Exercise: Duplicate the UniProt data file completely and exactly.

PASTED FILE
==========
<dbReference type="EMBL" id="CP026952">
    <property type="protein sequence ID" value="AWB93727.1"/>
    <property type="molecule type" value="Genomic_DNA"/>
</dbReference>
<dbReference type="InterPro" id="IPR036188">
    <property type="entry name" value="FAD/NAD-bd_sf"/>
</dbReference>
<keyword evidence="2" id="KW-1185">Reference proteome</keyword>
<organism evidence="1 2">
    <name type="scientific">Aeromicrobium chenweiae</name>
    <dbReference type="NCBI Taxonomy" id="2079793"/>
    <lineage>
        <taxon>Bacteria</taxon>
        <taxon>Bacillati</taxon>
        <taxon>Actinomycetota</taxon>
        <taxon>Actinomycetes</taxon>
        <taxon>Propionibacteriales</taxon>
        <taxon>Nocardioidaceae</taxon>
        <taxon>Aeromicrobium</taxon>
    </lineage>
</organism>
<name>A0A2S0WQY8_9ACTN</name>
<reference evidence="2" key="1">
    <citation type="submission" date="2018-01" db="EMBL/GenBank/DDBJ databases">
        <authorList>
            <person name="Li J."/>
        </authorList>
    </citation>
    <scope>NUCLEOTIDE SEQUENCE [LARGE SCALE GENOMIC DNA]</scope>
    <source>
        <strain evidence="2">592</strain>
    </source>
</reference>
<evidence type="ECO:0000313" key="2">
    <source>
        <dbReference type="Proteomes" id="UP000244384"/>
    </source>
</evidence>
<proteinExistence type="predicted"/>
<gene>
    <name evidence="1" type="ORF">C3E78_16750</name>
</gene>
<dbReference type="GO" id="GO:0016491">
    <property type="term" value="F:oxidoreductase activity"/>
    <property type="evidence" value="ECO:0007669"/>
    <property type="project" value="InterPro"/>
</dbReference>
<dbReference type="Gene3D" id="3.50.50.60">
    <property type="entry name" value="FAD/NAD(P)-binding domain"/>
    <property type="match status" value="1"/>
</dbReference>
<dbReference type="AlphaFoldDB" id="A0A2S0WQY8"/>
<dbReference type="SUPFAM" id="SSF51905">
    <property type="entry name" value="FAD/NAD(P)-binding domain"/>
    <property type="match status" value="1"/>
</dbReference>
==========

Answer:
<dbReference type="EMBL" id="CP026952">
    <property type="protein sequence ID" value="AWB93727.1"/>
    <property type="molecule type" value="Genomic_DNA"/>
</dbReference>
<dbReference type="InterPro" id="IPR036188">
    <property type="entry name" value="FAD/NAD-bd_sf"/>
</dbReference>
<keyword evidence="2" id="KW-1185">Reference proteome</keyword>
<organism evidence="1 2">
    <name type="scientific">Aeromicrobium chenweiae</name>
    <dbReference type="NCBI Taxonomy" id="2079793"/>
    <lineage>
        <taxon>Bacteria</taxon>
        <taxon>Bacillati</taxon>
        <taxon>Actinomycetota</taxon>
        <taxon>Actinomycetes</taxon>
        <taxon>Propionibacteriales</taxon>
        <taxon>Nocardioidaceae</taxon>
        <taxon>Aeromicrobium</taxon>
    </lineage>
</organism>
<name>A0A2S0WQY8_9ACTN</name>
<reference evidence="2" key="1">
    <citation type="submission" date="2018-01" db="EMBL/GenBank/DDBJ databases">
        <authorList>
            <person name="Li J."/>
        </authorList>
    </citation>
    <scope>NUCLEOTIDE SEQUENCE [LARGE SCALE GENOMIC DNA]</scope>
    <source>
        <strain evidence="2">592</strain>
    </source>
</reference>
<evidence type="ECO:0000313" key="2">
    <source>
        <dbReference type="Proteomes" id="UP000244384"/>
    </source>
</evidence>
<proteinExistence type="predicted"/>
<gene>
    <name evidence="1" type="ORF">C3E78_16750</name>
</gene>
<dbReference type="GO" id="GO:0016491">
    <property type="term" value="F:oxidoreductase activity"/>
    <property type="evidence" value="ECO:0007669"/>
    <property type="project" value="InterPro"/>
</dbReference>
<dbReference type="Gene3D" id="3.50.50.60">
    <property type="entry name" value="FAD/NAD(P)-binding domain"/>
    <property type="match status" value="1"/>
</dbReference>
<dbReference type="AlphaFoldDB" id="A0A2S0WQY8"/>
<dbReference type="SUPFAM" id="SSF51905">
    <property type="entry name" value="FAD/NAD(P)-binding domain"/>
    <property type="match status" value="1"/>
</dbReference>